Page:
Tony Guerra, PharmD
Tony Guerra, PharmD, is chair, instructor, and pre-pharmacy advisor at Des Moines Area Community College's Pharmacy Technician program and Pharmacy Podcast Network Co-Host. He's Tony_PharmD on Twitter and TonyPharmD on YouTube providing Top 200 drugs and pronunciation help to over 4,500 followers with over 1 million views. His two audiobooks Memorizing Pharmacology: A Relaxed Approach and How to Pronounce Drug Names: A Visual Approach to Preventing Medication Errors are Amazon bestsellers. He graduated from Iowa State University with a BA in English and the University of Maryland with his PharmD.
A full-time entrepreneur is a forward thinking business owner. An intrapreneur is an entrepreneur in their own full-time job. A sidepreneur has the full-time job, but works outside the job with an entrepreneurial mindset. Pharmacists, especially floater pharmacists, often have odd and sometimes unpredictable hours, working weekends and evenings, leaving openings of time, but not the stability in schedule to maintain another part-time job. I’ve found success combining these 3 positions and a pharmacy job. Each provided different levels of replacement salary such that if I wanted, I could work less hours at the pharmacy or enjoy the financial safety of not relying 100% on one company’s income.
The pharmacist’s path is often one of challenging classes in math and the sciences. While a person can go out on their own and find tutoring opportunities, I chose to work with a national test preparation company getting trained in best practices. I had a lot of satisfaction in working unhurriedly one-on-one with a student. Much of what makes for a satisfying career is being able to see progress and with this work, I would hear back about these students’ successes. As we mutually agreed to tutoring times, it was relatively easy to keep both positions working in tandem. With this path I could replace 1 of the 5 days a week in pharmacist pay providing the variety that kept me engaged in both positions.
Working one-on-one as a tutor provided great satisfaction, but this is not a scalable enterprise without bringing on other people. As an e-book, print, and audiobook author I was able to start sharing what I knew with thousands of students and continue to refine the value I gave them. I didn’t put my how to book out there and hope to be discovered; rather, I took many of the lessons from Theresa Morrow’s “9 Tips: A Guide to Using Social Media Management Tools” to engage with my readers and other professionals in the field.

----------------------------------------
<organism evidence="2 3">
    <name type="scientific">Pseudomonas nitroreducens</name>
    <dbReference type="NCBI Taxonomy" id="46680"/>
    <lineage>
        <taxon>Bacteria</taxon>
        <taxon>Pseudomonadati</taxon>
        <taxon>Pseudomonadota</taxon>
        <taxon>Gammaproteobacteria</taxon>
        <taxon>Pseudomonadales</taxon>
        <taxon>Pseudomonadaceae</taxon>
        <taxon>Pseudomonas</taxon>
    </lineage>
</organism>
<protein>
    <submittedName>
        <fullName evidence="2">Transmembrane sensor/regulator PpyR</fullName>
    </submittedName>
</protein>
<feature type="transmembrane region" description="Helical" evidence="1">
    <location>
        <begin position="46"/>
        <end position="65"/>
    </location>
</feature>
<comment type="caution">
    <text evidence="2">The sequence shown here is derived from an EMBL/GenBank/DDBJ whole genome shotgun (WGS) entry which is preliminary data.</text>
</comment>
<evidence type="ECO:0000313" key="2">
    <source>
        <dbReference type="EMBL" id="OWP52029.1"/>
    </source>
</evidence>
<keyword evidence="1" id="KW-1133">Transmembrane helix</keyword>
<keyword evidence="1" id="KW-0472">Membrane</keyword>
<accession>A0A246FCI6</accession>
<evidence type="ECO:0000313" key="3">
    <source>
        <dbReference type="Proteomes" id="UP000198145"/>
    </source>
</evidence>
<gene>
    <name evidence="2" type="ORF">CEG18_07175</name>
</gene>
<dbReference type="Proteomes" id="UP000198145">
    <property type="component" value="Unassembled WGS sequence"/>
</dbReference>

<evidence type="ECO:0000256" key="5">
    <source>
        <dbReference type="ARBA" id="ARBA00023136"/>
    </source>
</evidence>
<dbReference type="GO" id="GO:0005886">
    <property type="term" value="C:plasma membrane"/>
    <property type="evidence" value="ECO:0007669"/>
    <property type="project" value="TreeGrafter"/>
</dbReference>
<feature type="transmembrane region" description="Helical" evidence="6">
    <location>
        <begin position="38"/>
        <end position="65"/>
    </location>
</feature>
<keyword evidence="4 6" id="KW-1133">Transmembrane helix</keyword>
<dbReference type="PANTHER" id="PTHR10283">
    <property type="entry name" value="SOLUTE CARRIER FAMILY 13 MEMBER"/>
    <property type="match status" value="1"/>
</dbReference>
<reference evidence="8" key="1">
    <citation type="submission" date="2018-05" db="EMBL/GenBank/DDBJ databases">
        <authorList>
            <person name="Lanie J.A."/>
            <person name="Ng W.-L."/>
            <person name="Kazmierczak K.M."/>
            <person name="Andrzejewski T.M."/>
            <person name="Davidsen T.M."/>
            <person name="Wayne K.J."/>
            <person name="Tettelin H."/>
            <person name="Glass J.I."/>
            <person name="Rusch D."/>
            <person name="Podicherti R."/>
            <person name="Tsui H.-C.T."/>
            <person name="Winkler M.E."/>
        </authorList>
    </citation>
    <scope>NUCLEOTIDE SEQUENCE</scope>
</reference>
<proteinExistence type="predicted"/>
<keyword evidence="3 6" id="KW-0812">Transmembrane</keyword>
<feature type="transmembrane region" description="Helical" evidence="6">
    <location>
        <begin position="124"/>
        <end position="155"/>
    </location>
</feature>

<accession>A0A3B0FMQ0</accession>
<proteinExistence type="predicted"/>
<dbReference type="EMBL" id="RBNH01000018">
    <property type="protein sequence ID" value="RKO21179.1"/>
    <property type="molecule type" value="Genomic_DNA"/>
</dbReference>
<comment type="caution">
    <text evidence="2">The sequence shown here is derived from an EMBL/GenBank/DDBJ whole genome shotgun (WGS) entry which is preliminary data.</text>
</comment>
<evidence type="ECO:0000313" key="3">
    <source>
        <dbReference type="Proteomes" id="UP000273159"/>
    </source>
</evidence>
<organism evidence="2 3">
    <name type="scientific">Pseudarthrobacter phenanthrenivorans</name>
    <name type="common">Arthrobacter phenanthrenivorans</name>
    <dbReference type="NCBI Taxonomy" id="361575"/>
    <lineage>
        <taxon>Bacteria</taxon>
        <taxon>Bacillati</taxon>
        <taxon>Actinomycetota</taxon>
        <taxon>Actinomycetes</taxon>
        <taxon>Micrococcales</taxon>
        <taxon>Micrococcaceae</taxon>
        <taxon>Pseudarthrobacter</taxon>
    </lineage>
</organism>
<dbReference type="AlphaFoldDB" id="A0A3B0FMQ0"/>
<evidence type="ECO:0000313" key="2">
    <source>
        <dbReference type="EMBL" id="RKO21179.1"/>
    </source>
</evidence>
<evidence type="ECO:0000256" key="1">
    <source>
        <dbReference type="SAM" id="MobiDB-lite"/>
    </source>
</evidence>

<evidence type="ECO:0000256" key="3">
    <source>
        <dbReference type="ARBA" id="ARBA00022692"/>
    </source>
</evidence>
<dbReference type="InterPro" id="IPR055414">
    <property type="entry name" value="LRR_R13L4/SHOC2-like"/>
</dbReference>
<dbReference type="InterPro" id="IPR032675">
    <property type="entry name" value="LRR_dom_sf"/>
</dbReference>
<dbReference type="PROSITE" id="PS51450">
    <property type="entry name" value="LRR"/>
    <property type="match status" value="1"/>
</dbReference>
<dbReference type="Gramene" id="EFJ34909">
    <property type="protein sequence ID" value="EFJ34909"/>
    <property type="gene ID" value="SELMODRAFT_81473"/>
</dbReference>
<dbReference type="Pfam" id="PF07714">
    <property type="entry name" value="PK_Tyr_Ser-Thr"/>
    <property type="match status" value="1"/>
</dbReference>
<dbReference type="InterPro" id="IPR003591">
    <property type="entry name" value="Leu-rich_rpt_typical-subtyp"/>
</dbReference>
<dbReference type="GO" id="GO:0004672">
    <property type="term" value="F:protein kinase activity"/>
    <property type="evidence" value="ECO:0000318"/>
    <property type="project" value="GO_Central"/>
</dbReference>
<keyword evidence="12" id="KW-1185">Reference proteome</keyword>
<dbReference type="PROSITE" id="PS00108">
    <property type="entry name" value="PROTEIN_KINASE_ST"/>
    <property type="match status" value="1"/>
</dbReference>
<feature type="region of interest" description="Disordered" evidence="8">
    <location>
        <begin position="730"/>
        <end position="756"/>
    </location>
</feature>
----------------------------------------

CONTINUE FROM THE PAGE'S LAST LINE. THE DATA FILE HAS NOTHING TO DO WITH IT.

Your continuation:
With so much information on Google and other search engines, a non-fiction book needs to create an innovative solution to a problem. One opportunity came from helping students who needed to learn pharmacology, but did not have organic chemistry. My personal recommendation is to write the e-book first as a script for an audiobook. I’ve written and published the print book only to get great ideas from other people that I wanted to include. By writing the e-book and getting feedback first, I could later incorporate those ideas into the print book and audiobook. With my writing, I’ve been able to replace 2 days a week in regular pharmacist pay.
The only position I had after pharmacy school that could completely replace my pharmacist’s salary was working as a real estate salesperson. In truth, the spirit of the work was not much different than my work as a pharmacist. I educated my clients, made calls and negotiated on their behalf, and got them through the highs and lows of an emotional event. Eighty percent of real estate salespeople now work from home.
As with the years preparing before and after pharmacy, I needed an education to become a valuable advocate for my clients. Real estate classes satisfied a minimum state requirement, but to learn how to build a client base and work at the highest level in a completely different industry, I needed business coaching. The coaching provided me with the systems to build the contact, care, and community necessary to succeed at such a level that I paid off my student loans with a single check. As my success grew in the new profession, I was able to depend less and less on the pharmacy paycheck, but my goal was never to leave pharmacy forever. Rather, it was to have the flexibility to take a position I wanted and the security to have secondary income that didn’t put my financial house at risk with only one stream of income.
I agree with Alan Polnariev that the statement “education never hurts” can be misleading. If the education lacks a reasonable return on investment, it can make a bad situation worse. As a tutor, I had paid training, as an author and salesperson; I invested a few hundred dollars in workshops and coaching that made me better at my craft. I think many pharmacists don’t necessarily know what their sidepreneur path will be, but by keeping the investment low, the risk remains low as well.